The state board charged with implementing health care reform in Connecticut has close ties with a special interest group, raising questions about the board’s independence since the advocacy group has hired the outside experts advising the board.

Last month, the 11-member SustiNet board released a report on federal health care reform. The board created the report with the assistance of the Universal Health Care Foundation of Connecticut.

The Meriden-based foundation advocates for changes to health policy through grants and activities across the state. In 2008 and 2009 UHCFC lobbied the state legislature to pass the bill that created the SustiNet board.

In order to keep the law from costing the state money – as promised in the bill – the foundation is spending $150,000 to pay expenses for the board.

UHCFC and three other foundations will provide a total of $615,000.

“The whole SustiNet program has never been about how to deliver health in the State of Connecticut,” said Rep. Bill Hamzy, a Republican, who represents Bristol and Plymouth. “It’s a predetermined conclusion for both entities.”

He said the foundation changed the initial SustiNet legislation into a study after the General Assembly balked at its $1 billion price tag. He said the study is just a “smokescreen.”
Hamzy said the foundation’s only mission is to create a single-payer health system in Connecticut. He said the board’s objective is the same.

“I don’t make a distinction between the Universal Health Care Foundation and the SustiNet board,” Hamzy added. “Do you think the Universal Health Care Foundation or the SustiNet board would consider health savings accounts? No, their mission is clear.”

The foundation paid the Urban Institute, a think tank, $25,000 for senior research associate Stan Dorn to advise the board and help write the report, according to Jill Zorn, a program officer for UHCFC.
Zorn said the remaining $125,000 committed by the foundation has not been spent and would go toward gathering public input.

Zorn said she doesn’t see any conflict in her organization providing money to support the board. She said the legislation specifically said the board could seek outside funding. “I think it’s becoming quite a normal role for philanthropy to partner with government,” she said. “We’ve been very public about our participation.”
In addition to the Universal Health Care Foundation hiring experts for the SustiNet board, it has pre-existing financial relationships with at least three of its 11 members.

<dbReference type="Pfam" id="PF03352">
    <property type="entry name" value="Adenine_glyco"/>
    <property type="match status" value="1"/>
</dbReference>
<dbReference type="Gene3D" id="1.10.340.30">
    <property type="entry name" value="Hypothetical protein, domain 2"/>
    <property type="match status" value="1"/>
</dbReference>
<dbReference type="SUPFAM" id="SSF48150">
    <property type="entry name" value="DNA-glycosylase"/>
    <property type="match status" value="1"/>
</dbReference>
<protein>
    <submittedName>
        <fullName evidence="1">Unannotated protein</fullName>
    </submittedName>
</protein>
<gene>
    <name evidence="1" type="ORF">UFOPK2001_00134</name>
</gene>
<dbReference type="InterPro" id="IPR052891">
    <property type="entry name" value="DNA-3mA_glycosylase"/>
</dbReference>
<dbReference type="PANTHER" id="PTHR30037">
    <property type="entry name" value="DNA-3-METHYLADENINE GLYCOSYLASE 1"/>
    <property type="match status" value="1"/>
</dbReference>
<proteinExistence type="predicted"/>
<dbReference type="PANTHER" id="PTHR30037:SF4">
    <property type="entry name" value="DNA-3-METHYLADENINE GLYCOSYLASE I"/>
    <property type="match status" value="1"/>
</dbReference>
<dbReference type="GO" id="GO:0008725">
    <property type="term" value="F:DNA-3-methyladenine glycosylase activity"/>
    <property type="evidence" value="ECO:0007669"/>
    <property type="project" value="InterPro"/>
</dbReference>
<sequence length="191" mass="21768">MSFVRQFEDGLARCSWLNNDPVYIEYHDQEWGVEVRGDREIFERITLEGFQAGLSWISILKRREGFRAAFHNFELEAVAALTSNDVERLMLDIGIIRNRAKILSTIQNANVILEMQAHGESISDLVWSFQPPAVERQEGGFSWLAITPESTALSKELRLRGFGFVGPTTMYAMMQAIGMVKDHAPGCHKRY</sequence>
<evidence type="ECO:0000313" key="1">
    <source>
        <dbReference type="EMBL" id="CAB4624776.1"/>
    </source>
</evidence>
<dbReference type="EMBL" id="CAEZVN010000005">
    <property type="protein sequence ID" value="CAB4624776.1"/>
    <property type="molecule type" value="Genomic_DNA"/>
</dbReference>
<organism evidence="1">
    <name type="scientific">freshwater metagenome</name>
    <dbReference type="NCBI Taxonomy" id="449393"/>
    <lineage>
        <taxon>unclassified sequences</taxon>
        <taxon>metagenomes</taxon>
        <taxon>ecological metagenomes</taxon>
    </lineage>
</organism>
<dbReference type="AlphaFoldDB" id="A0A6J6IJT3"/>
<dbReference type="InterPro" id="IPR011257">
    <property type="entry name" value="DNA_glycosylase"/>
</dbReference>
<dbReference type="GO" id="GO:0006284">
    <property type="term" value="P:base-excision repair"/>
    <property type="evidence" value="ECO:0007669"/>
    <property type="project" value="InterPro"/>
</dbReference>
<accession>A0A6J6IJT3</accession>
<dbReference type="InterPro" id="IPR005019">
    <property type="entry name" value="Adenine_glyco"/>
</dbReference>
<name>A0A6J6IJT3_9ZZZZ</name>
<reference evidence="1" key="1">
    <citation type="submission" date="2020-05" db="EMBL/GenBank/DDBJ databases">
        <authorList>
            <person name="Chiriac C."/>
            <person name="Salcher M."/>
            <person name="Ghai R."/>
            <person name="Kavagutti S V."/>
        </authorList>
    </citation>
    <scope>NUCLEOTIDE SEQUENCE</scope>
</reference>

Bonita Grubbs, executive director of Christian Community Action in New Haven, sits on the SustiNet board. According to the foundation’s Web site, Christian Community Action received $180,339 from UHCFC over three years.

SustiNet board member Sal Luciano, executive director of Council 4 AFSCME, also has an intertwined relationship with the Universal Health Care Foundation. According to the foundation’s Web site, Council 4 received $100,000 from UHCFC over two years.

Luciano is also the administrative vice president of the John J. Driscoll United Labor Agency, which received $147,100 from the foundation over three years. Citizens for Economic Opportunity, a union coalition, received $475,000 from UHCFC over five years. Luciano serves on the executive board of CEO.

Dr. Bruce Gould, associate dean for primary care at the University of Connecticut Health Center, serves on the SustiNet board. He also serves ex-officio on the board of Central Area Health Education Center, which received $12,000 from the foundation in 2007.

SustiNet board co-chairman Kevin Lembo, the state Healthcare Advocate, said he is grateful for the money from the “funding collaborative.”

Lembo said there are “many points of agreement” with the Universal Health Care Foundation, but SustiNet’s work is “not entirely consistent” with the foundation’s.

He said some of the funding came from organizations “that have different views of the world,” citing the Robert Wood Johnson Foundation as an example. RWJF will provide $75,000 for SustiNet.

According to Lembo, SustiNet board members will have to make recommendations “they can support as individuals.” He said it is “not the Universal Health Care Foundation that’s going to make the decision.”
Lembo said the foundation money is being spent directly by the foundations, not by the state, so he could not provide information about how the money is being spent.

Norma Gyle, a Department of Public Health deputy commissioner and SustiNet board member, said the “seed money” from the foundations is “insignificant in the big picture” of what SustiNet will cost, which legislators and outside groups estimate will be more than $1 billion a year.

“Ethically, I don’t know” about the funding, said Department of Public Health deputy commissioner Cristine Vogel, who serves as an ex-officio member of the SustiNet board. “We have lots of ethics rules as an agency. I honestly don’t know how people are getting paid.”

“It doesn’t feel right when I read the press release and they got $600,000 more,” Vogel said. “As a Republican commissioner, I would be on the front page of the Hartford Courant.”

“Connecticut’s a very small state,” Lembo explained. He said it is likely everyone involved with SustiNet can “name everyone else who’s been working on health care reform issues” in the state.

Zachary Janowski is an investigative reporter for the Yankee Institute for Public Policy.